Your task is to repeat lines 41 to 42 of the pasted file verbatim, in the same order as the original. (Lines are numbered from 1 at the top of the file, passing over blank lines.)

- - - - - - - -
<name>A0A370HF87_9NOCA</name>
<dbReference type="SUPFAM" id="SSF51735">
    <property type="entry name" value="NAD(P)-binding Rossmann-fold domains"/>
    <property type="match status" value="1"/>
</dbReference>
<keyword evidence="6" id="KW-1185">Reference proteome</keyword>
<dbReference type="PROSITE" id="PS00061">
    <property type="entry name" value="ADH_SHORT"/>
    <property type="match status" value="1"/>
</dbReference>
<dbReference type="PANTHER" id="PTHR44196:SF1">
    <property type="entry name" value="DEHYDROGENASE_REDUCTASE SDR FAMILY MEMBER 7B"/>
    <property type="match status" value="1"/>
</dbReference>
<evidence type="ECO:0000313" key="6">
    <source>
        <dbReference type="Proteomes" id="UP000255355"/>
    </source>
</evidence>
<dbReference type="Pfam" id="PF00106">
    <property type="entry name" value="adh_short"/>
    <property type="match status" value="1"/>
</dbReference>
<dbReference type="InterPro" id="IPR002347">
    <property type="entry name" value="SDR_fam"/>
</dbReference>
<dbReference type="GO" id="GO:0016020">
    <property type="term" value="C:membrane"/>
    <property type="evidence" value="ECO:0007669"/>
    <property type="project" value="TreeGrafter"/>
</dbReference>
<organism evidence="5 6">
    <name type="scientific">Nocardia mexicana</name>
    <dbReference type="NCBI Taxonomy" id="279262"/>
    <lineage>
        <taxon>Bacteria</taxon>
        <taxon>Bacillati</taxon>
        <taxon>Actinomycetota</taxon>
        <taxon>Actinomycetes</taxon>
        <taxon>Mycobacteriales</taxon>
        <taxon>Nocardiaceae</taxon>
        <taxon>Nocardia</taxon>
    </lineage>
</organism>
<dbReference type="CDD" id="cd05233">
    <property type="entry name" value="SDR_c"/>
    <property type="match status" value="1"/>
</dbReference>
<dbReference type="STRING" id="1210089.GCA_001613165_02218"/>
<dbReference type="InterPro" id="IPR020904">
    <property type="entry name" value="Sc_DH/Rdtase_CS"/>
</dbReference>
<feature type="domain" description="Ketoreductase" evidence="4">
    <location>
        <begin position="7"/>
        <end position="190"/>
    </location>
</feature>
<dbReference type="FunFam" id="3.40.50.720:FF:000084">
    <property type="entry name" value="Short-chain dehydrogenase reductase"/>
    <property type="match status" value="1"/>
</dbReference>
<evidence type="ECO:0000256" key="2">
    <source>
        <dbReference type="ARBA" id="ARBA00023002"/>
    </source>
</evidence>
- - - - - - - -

        <taxon>Nocardiaceae</taxon>
        <taxon>Nocardia</taxon>